Exit Stage Left by Adam Croft

Charlie Sparks used to be a big name in TV comedy, but is now reduced to doing token gigs in his local pub. But when he mysteriously drops dead on stage, mysterious stranger Kempston Hardwick investigates. Can he stay one step ahead of the police and catch a clever murderer?

Adam Croft has written three novels, all available via Amazon, two in the “incredibly successful Knight and Culverhouse” series – incredibly successful in the sense that they topped the Kindle chart, at least. I’m guessing that’s a little easier than topping the printed fiction charts, especially if you keep your prices low.

So, was this another bargain freebie?

It’s very hard to be negative about something that was free. I have to make something clear though – this isn’t a novel.

It is mentioned on the Amazon page, to be fair, but this is a novella and, it seemed to me, a very short one at that. That’s one of the things about Kindle, you have difficulty doing a page count, but I read it from start to finish in about 45 minutes. That’s quite a good thing, in this case, as if I’d put it down, I’m not convinced I’d have come back to it.

The book is clearly written in the classic mystery vein – all the clues are there, the suspects are assembled at the end… but I’m sorry, I’ve read all of this before in better books. The method of poisoning is obvious in the extreme, although given the nature of the poison, it does seem rather slow-acting. Oh, and if you change the type of poison – it starts off being tetanus poisoning, but changes to something else late in the book, you might want to point out that they have similar symptoms – otherwise your casual reader might just think that you cheated a bit. And when you reintroduce a character from the beginning of the story for the big reveal when they haven’t played any part of the investigation…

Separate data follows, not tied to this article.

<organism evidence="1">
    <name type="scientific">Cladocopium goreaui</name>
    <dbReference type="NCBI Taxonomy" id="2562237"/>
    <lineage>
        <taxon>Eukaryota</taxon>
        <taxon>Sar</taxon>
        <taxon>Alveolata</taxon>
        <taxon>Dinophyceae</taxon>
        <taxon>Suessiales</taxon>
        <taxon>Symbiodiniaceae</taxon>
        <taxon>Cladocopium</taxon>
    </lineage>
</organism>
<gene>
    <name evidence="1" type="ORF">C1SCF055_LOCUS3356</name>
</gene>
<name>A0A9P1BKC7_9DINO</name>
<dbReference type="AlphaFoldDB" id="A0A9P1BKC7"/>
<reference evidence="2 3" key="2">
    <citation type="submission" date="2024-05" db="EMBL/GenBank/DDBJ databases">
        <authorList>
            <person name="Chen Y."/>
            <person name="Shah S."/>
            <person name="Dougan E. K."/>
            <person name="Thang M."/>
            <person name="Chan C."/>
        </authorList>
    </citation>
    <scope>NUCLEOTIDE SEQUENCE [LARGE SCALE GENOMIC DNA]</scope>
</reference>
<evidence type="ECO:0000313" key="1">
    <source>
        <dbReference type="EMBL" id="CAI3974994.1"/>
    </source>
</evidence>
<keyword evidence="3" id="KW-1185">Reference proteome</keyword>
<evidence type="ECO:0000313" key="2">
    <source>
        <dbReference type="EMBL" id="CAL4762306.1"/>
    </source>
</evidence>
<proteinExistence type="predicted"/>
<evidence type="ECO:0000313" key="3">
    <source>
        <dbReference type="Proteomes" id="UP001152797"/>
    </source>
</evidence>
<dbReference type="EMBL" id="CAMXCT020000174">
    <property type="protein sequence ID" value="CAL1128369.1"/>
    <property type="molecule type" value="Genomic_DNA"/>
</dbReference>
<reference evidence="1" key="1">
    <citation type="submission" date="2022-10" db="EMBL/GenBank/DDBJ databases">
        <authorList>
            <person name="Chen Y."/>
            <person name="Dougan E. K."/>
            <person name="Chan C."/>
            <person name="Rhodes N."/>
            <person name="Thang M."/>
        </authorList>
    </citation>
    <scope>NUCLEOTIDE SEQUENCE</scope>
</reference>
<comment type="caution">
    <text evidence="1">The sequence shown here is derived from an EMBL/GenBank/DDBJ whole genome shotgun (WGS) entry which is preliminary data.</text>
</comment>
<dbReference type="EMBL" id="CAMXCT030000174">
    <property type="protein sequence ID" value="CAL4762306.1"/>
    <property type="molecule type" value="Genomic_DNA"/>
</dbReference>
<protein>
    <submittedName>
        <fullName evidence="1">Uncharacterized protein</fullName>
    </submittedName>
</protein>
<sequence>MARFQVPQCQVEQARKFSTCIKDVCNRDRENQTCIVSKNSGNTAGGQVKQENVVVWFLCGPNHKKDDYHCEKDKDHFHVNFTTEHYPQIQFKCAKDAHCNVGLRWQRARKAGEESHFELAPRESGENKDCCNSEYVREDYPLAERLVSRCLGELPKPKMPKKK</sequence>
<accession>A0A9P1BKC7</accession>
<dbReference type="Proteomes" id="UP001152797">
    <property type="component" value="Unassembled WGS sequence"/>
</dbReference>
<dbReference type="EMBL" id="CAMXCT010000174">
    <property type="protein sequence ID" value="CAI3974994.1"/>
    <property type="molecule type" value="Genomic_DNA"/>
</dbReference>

There are a couple of nice touches – I quite liked everyone assuming Hardwick was a policeman and letting him question them because of it, but they are outweighed by the negative, such as the character of Hardwick himself. I never got any sense of why Hardwick sticks his nose in – or even why he thinks there is foul play involved when the police don’t. Croft attempts to make Hardwick a cipher, but I just found him generic and bland. To be honest, it’s all a bit dull.

I could rant a bit more, but I can’t find the inclination to have a go at something that was free – if you want a short read that’s got a vaguely decent puzzle in it, you could do worse. But you could also do a lot better than this – Dana Stabenow’s A Cold Day For Murder, for example.


  1. Ouch! Well, I’m still not kindled up yet, but in anticipation I shall considered myself well and truly forewarned! So, how many kindle books have you got so far? is the investment paying off?


    • Well, I think it’s a great investment. Being able to get a number of good, very cheap books has been a boon – I would never have found Dana Stabenow or James Finn Garner without it, but you have to take the duff with the smooth.

      It’s never going to replace those papery things – I can’t read the Kindle in the bath and certain authors – Dr Doherty for example – aren’t well-represented on it (three out of the four cheap Athelstans have vanished) but it has widened my reading a lot – just check out how few Dohertys that I’ve read so far this year – only three!!!

      I’m going to post on it soon with more of my thoughts – when I have some.


      • To be honest I have trouble reading paperbacks in the shower anyway … but hey, I hope you are gettign a half term break to enjoy the new gadget. All the best,



      • Maybe a hard back with a really good dust jacket – if you only wanted to read the blurb, that is…

        The gadget is more for school (and other non-home locations) as it’s so damn portable. The smaller non-keyboard kindle fits nicely into a jacket pocket.


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